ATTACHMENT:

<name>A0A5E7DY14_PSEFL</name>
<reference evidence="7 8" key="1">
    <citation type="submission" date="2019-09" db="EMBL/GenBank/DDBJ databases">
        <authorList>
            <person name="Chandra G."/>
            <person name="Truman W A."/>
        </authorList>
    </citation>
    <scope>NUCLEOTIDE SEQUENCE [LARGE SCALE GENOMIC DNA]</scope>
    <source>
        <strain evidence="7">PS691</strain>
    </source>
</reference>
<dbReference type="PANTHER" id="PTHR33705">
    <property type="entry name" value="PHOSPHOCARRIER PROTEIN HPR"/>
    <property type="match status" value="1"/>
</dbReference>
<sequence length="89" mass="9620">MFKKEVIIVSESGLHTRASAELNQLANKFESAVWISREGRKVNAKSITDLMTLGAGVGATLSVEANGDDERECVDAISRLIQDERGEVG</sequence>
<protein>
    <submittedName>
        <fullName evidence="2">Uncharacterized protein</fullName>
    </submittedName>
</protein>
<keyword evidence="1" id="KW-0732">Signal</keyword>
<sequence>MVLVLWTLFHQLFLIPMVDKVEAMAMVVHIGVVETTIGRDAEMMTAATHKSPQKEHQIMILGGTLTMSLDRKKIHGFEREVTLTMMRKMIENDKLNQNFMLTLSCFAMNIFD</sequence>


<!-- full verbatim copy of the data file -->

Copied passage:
<name>A0A5E7DY14_PSEFL</name>
<reference evidence="7 8" key="1">
    <citation type="submission" date="2019-09" db="EMBL/GenBank/DDBJ databases">
        <authorList>
            <person name="Chandra G."/>
            <person name="Truman W A."/>
        </authorList>
    </citation>
    <scope>NUCLEOTIDE SEQUENCE [LARGE SCALE GENOMIC DNA]</scope>
    <source>
        <strain evidence="7">PS691</strain>
    </source>
</reference>
<dbReference type="PANTHER" id="PTHR33705">
    <property type="entry name" value="PHOSPHOCARRIER PROTEIN HPR"/>
    <property type="match status" value="1"/>
</dbReference>
<sequence length="89" mass="9620">MFKKEVIIVSESGLHTRASAELNQLANKFESAVWISREGRKVNAKSITDLMTLGAGVGATLSVEANGDDERECVDAISRLIQDERGEVG</sequence>
<protein>
    <submittedName>
        <fullName evidence="2">Uncharacterized protein</fullName>
    </submittedName>
</protein>
<keyword evidence="1" id="KW-0732">Signal</keyword>
<sequence>MVLVLWTLFHQLFLIPMVDKVEAMAMVVHIGVVETTIGRDAEMMTAATHKSPQKEHQIMILGGTLTMSLDRKKIHGFEREVTLTMMRKMIENDKLNQNFMLTLSCFAMNIFD</sequence>